THE commissioning of the $23,6 million TelOne national backbone fibre link in Beitbridge is a game changer in the telecommunications sector at it will allow for faster, reliable, secure and cheaper internet access – a key economic enabler.
As Zimbabwe strives to catch up with the rest of the world through upgrading its infrastructure and improving technology, the advent of the optic fibre link is crucial as it allows the country to cut its internet bandwidth landing costs by 40 percent.
The optic link is a 330km transmission link of buried fibre which allows TelOne to deliver high speed internet into Zimbabwe at very low cost. It has seen a network upgrade of the backbone fibre link which runs from Harare-Beitbridge and from Bulawayo to Beitbridge to establish a new backbone link with South Africa and other Sadc countries.
As a key player in Zimbabwe’s Information Communication Technology sector, TelOne’s network provides the main backbone network on which other players ride for their services. The link gives TelOne the capacity to carry traffic for all players in Zimbabwe and transit traffic to other neighbouring countries.
What this means is that Internet blackouts experienced in the past are indeed a thing of the past as the optic fibre link provides redundancy and backs up the Harare-Mutare route such that traffic can now be seamlessly rerouted without any disruption in the case of a fibre break.
The link will also assist in terms of foreign currency as it has huge potential to earn the country foreign currency through offering transit backhaul services to clients within the Sadc region. Zimbabwe will therefore derive immense benefits from the backbone link which will improve operations in different sectors of the economy.
President Mnangagwa commissioned the backbone link on Wednesday and reiterated that Zimbabwe was determined to catch up with other countries through developing modern infrastructure, modern methods of doing business and embracing technology in its quest to transform the economy.
“Our infrastructure has for too long lagged behind but we’re determined to catch up with those that have progressed ahead of us. The completion of this project is timely and is a significant step for the new Zimbabwe. Such an investment has a transformative impact in our quest for economic growth, modernisation and industrialisation of the economy. It will further improve economic efficiency and productivity,” said President Mnangagwa.
He said the initiative was a testimony of Government’s commitment to building modern infrastructure that will give the people of Zimbabwe the best opportunities to succeed in the modern world. The President said the milestone accomplishment will efficiently connect Zimbabwe to the rest of the world.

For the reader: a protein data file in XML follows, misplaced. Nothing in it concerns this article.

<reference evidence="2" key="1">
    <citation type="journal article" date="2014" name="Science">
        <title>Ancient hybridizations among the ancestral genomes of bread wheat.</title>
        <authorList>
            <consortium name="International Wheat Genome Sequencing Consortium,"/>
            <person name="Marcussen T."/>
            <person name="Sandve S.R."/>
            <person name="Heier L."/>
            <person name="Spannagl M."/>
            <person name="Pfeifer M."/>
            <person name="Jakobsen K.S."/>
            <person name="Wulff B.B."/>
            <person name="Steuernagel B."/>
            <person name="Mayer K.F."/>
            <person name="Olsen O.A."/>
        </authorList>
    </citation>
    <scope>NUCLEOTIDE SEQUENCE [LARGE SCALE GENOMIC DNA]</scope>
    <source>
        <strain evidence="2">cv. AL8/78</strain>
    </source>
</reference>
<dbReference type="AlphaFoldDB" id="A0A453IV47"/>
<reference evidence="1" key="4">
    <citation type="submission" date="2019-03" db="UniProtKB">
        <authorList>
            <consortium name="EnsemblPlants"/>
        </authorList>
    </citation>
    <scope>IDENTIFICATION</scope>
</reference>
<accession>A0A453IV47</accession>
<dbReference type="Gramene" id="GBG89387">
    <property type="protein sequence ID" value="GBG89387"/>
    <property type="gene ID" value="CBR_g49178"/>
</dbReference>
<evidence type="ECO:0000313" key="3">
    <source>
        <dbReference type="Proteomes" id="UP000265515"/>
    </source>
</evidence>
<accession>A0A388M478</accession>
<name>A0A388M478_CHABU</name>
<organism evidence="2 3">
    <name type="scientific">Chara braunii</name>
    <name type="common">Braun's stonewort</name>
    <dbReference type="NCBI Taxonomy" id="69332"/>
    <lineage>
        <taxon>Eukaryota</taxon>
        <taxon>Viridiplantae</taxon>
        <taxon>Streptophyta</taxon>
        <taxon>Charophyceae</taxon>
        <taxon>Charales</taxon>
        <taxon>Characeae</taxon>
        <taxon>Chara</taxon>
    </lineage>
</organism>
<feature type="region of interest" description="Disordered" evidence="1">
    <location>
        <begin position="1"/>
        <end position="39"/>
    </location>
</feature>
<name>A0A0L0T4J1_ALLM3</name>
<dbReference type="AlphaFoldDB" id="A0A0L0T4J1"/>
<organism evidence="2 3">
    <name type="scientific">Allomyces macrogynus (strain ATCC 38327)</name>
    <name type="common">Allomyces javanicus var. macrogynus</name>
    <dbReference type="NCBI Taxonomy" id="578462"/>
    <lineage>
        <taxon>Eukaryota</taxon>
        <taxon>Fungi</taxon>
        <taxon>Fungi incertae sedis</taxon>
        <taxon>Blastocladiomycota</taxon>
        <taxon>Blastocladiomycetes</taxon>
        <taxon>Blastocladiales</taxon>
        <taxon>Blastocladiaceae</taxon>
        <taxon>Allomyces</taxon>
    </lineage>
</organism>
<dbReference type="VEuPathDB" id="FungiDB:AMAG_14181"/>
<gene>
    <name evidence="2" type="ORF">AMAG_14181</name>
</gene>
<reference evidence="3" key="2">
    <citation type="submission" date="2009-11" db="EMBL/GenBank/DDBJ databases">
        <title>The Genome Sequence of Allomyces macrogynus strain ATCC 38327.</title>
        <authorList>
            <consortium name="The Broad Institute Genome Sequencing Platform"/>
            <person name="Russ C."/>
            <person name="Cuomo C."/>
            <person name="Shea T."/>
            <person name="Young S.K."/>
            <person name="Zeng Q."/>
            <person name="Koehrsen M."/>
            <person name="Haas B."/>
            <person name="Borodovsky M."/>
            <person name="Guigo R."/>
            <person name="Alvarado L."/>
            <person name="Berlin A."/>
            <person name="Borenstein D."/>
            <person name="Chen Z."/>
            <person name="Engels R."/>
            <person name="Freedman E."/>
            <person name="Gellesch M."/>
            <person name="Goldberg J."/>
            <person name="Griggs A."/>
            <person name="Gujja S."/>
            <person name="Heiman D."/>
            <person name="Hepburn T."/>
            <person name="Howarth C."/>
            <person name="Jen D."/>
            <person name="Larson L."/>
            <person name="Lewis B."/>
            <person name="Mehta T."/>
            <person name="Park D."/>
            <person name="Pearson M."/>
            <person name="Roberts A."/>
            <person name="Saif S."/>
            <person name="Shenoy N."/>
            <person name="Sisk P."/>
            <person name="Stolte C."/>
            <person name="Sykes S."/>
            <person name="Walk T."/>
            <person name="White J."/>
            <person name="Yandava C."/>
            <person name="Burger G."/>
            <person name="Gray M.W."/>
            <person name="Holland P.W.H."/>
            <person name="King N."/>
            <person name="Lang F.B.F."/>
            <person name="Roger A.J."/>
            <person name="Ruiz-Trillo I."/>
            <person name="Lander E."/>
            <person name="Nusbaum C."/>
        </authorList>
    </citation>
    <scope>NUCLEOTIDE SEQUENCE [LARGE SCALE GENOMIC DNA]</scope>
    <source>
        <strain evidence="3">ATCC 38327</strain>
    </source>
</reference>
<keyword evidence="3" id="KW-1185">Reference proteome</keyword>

“It will further ensure a more inclusive society, where our people can benefit from the immense growth opportunities that are abound across all sectors,” said President Mnangagwa.
Indeed the new optic fibre link is central to Government’s quest to achieve a middle income economy by 2030. It also speaks to the Transitional Stabilisation Programme which seeks to broaden adoption and utilisation of e-Government. Foreign investors interested in the ICT sector will also be motivated to plough their investments into the telecommunications industry in Zimbabwe.
Most countries in the world migrated from copper to fibre a long time ago but Zimbabwe took long to join them due to financial challenges. China came to the country’s rescue by providing a US$98 million loan through China Exim Bank for the project, further cementing its strong bilateral ties with Zimbabwe.
Beijing is already partnering Harare on a number of key infrastructural development projects which include the Kariba South expansion, Victoria Falls International Airport upgrading project, Hwange Power Station expansion and RGM International Airport upgrading.
As President Mnangagwa ploughs ahead with his quest to turn around the economy, it is comforting to note that he still has the backing of economic powerhouses such as China which has stood solidly by Zimbabwe. We note and welcome the support and solidarity of the People’s Republic of China and urge the world’s second biggest economy to continue on this path.
Despite strident efforts to derail the march towards economic transformation, Zimbabwe has done remarkably well under very testing circumstances to record some milestones since the advent of the new dispensation. The country is still under the yoke of sanctions from the United States whose Zimbabwe Democracy and Economic Recovery Act (Zidera) continues to stifle efforts to revive the economy. But Harare can take heart from the fact that it does not need the validation of the US to turn around its fortunes. Indeed, while it welcomes the support of the international community which it continues to re-engage, it cannot wallow in self-pity while awaiting Washington’s endorsement. It should forge ahead with projects that improve the lot of its people using available resources and the support of its all-weather friends. Slowly but surely, Zimbabwe will turn the corner.